Over the ensuing weeks, the Department of Labor, the Department of Agriculture, and the President's Council on Physical Fitness bought ads on radio and in magazines to try to lure lettermen. "Farm Work Builds Men!" screamed one such promotion, which featured 1964 Heisman Trophy winner John Huarte.
Local newspapers across the country showcased their local A-TEAM with pride as they left for the summer. The Courier of Waterloo, Iowa, for instance, ran a photo of beaming, bespectacled but scrawny boys boarding a bus for Salinas, where strawberries and asparagus awaited their smooth hands. "A teacher-coach from [the nearby town of] Cresco will serve as adviser to all 31," students, the Courier reassured its readers.
But the national press was immediately skeptical. "Dealing with crops which grow close to the ground requires a good deal stronger motive" than money or the prospects of a good workout, argued a Detroit Free Press editorial. "Like, for instance, gnawing hunger."
Despite such skepticism,Wirtz's scheme seemed to work at first: About 18,100 teenagers signed up to join the A-TEAM. But only about 3,300 of them ever got to pick crops.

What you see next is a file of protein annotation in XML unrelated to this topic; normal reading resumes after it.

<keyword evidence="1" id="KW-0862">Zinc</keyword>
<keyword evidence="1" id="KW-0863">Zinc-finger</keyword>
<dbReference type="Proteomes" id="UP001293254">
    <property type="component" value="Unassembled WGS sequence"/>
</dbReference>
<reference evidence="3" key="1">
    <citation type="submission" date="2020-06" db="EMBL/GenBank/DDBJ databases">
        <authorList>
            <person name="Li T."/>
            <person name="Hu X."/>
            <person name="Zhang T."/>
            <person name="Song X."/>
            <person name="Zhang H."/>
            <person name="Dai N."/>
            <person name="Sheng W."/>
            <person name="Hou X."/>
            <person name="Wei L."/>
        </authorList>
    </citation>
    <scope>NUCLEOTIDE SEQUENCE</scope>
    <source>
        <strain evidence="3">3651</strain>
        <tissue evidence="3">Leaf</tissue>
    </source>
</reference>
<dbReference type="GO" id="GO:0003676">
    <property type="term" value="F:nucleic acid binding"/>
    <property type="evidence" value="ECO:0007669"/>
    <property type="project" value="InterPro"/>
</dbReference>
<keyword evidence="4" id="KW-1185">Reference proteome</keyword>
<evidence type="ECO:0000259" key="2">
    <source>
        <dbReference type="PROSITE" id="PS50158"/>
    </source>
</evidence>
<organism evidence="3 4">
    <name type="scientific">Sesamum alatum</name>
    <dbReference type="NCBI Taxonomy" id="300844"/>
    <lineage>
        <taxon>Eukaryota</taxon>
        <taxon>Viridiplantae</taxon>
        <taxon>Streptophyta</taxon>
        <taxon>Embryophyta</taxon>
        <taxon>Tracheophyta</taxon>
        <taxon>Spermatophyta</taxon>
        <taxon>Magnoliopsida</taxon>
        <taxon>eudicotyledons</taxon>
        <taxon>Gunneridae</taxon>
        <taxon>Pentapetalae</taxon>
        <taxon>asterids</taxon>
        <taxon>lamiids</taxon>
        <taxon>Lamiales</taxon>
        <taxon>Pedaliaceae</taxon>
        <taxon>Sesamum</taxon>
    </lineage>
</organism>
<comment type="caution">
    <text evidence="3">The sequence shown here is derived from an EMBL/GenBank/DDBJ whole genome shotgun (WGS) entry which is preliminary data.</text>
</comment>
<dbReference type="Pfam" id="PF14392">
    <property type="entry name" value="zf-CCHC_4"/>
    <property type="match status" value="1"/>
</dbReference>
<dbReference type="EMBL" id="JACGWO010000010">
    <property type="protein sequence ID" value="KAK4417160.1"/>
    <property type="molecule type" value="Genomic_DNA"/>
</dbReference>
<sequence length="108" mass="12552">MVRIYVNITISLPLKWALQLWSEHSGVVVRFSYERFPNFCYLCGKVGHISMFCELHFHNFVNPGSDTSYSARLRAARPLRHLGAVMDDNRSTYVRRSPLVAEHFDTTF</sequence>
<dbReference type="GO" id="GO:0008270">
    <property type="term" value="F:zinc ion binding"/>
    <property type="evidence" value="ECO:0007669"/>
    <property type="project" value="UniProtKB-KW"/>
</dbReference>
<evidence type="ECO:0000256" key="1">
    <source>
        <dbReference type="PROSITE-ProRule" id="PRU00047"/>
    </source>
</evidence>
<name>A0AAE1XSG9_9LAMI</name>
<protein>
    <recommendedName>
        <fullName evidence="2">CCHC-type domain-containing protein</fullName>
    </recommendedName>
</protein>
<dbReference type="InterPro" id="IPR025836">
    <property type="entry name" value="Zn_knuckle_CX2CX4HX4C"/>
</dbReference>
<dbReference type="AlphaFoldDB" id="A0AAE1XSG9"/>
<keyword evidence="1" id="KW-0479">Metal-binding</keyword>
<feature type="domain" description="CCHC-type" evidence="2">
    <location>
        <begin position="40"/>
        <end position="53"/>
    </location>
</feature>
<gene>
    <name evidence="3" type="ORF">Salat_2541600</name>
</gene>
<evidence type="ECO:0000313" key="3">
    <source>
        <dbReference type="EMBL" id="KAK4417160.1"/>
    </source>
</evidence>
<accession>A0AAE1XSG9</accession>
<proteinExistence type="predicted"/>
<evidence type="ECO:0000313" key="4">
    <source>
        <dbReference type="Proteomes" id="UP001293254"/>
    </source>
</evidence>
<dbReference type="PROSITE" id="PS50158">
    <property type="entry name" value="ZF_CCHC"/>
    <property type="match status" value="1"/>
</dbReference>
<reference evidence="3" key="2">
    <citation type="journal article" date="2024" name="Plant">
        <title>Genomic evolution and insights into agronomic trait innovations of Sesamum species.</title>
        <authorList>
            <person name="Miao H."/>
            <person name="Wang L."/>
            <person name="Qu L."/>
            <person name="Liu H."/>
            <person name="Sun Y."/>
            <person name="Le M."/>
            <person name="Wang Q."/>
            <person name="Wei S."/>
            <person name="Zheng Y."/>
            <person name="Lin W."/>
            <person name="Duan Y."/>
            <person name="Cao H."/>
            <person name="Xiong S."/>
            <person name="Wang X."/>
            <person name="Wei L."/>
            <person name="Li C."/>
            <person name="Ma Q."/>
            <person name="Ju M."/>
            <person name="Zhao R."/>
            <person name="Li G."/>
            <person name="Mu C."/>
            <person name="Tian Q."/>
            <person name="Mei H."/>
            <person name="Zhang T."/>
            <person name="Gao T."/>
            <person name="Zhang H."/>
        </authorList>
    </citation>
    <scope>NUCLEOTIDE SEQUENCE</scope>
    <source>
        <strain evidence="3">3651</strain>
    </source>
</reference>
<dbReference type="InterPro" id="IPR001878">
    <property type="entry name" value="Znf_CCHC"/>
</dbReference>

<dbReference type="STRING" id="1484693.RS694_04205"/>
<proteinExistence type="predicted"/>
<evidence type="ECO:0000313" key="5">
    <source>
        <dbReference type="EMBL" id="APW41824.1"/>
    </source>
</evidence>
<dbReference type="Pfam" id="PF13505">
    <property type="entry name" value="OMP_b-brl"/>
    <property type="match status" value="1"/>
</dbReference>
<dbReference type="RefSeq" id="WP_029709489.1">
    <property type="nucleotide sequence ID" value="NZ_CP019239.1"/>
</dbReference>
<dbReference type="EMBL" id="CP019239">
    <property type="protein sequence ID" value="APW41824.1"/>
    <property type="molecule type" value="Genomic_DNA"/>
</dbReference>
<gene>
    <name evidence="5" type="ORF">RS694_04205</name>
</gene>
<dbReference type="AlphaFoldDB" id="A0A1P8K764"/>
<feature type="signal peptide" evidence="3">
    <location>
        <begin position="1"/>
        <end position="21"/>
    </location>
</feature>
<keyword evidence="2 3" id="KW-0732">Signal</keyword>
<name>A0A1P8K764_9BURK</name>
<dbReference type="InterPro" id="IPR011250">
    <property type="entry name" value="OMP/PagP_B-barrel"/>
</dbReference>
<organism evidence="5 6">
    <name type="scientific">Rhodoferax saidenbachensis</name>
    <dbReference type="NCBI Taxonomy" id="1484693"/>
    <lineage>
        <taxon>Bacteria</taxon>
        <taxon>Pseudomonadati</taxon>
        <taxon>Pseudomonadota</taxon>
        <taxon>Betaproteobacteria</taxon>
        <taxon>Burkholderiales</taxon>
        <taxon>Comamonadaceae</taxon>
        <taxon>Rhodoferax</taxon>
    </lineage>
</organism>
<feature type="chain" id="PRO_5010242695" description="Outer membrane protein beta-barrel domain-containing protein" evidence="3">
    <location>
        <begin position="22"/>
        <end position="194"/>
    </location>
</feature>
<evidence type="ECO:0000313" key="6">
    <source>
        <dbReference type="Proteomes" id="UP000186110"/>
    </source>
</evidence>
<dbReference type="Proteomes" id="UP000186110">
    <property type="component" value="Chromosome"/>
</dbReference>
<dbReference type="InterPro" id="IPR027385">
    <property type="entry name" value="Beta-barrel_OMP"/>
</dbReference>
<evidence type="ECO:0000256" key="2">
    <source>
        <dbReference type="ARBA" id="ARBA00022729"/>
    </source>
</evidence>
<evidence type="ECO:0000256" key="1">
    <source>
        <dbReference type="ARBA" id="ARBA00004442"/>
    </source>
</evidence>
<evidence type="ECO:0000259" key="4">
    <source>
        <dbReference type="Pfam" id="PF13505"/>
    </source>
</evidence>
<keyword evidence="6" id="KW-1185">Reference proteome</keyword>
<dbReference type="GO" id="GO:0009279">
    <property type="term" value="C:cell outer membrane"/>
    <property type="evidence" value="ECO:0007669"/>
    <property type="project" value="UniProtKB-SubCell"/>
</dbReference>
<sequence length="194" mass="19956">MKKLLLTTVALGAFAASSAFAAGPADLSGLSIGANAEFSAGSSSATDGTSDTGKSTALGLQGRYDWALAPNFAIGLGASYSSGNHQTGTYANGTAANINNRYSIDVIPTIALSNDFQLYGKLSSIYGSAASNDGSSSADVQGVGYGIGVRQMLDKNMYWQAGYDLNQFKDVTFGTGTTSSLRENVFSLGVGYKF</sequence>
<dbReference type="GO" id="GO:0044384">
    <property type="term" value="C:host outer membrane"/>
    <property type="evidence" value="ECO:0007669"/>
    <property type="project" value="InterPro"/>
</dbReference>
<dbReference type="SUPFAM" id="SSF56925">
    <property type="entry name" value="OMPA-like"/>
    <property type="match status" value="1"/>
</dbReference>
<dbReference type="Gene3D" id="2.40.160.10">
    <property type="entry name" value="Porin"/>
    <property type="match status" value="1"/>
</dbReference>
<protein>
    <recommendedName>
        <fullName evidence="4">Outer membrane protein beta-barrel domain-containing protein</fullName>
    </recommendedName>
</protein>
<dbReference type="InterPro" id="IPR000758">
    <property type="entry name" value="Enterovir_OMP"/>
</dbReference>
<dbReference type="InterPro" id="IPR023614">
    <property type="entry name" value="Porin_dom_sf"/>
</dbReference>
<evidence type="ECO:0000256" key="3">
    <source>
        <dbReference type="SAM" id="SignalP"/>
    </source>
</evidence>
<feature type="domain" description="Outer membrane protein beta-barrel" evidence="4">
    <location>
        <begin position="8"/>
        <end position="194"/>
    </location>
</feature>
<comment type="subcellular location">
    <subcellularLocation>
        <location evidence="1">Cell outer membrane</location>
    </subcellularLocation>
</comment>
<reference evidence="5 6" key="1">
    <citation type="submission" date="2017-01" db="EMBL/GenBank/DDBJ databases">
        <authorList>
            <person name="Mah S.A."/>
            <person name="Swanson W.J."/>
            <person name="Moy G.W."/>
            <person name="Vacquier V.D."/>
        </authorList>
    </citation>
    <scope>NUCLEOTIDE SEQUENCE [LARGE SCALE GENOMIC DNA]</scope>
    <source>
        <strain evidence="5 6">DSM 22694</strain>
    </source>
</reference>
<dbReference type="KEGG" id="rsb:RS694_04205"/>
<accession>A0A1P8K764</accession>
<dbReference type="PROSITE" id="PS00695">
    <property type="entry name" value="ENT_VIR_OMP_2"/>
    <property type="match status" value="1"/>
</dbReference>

One of them was Carter.
He was a junior at the now-closed University of San Diego High School, an all-boys Catholic school in Southern California. About 25 of his classmates decided to sign up for the A-TEAM because, as he recalls with a laugh more than 50 years later, "We thought, 'I'm not doing anything else this summer, so why not?' "
Funny enough, Carter says none of the recruits from his school — himself included — were actually athletes:"The football coach told [the sportsters], 'You're not going. We've got two-a-day practices — you're not going to go pick strawberries."
Students from across the country began showing up on farms in Texas and California at the beginning of June. Carter and his classmates were assigned to pick cantaloupes near Blythe, a small town on the Colorado River in the middle of California's Colorado Desert.